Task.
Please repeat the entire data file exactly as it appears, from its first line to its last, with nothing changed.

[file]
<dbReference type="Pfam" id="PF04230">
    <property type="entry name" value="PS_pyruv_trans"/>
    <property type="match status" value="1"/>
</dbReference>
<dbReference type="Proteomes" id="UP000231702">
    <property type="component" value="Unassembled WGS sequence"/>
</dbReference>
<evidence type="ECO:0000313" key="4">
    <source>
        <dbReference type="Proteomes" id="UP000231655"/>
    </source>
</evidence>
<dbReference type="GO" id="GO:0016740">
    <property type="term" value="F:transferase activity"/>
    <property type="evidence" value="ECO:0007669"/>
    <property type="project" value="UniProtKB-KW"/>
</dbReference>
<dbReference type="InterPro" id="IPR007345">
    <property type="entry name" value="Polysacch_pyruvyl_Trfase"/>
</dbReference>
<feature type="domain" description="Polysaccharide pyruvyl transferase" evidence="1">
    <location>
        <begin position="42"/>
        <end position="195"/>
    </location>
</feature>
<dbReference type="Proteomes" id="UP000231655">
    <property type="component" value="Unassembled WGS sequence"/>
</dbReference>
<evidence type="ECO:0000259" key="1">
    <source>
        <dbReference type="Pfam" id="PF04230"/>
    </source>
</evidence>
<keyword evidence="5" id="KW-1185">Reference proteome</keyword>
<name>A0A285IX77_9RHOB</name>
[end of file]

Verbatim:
<dbReference type="Pfam" id="PF04230">
    <property type="entry name" value="PS_pyruv_trans"/>
    <property type="match status" value="1"/>
</dbReference>
<dbReference type="Proteomes" id="UP000231702">
    <property type="component" value="Unassembled WGS sequence"/>
</dbReference>
<evidence type="ECO:0000313" key="4">
    <source>
        <dbReference type="Proteomes" id="UP000231655"/>
    </source>
</evidence>
<dbReference type="GO" id="GO:0016740">
    <property type="term" value="F:transferase activity"/>
    <property type="evidence" value="ECO:0007669"/>
    <property type="project" value="UniProtKB-KW"/>
</dbReference>
<dbReference type="InterPro" id="IPR007345">
    <property type="entry name" value="Polysacch_pyruvyl_Trfase"/>
</dbReference>
<feature type="domain" description="Polysaccharide pyruvyl transferase" evidence="1">
    <location>
        <begin position="42"/>
        <end position="195"/>
    </location>
</feature>
<dbReference type="Proteomes" id="UP000231655">
    <property type="component" value="Unassembled WGS sequence"/>
</dbReference>
<evidence type="ECO:0000259" key="1">
    <source>
        <dbReference type="Pfam" id="PF04230"/>
    </source>
</evidence>
<keyword evidence="5" id="KW-1185">Reference proteome</keyword>
<name>A0A285IX77_9RHOB</name>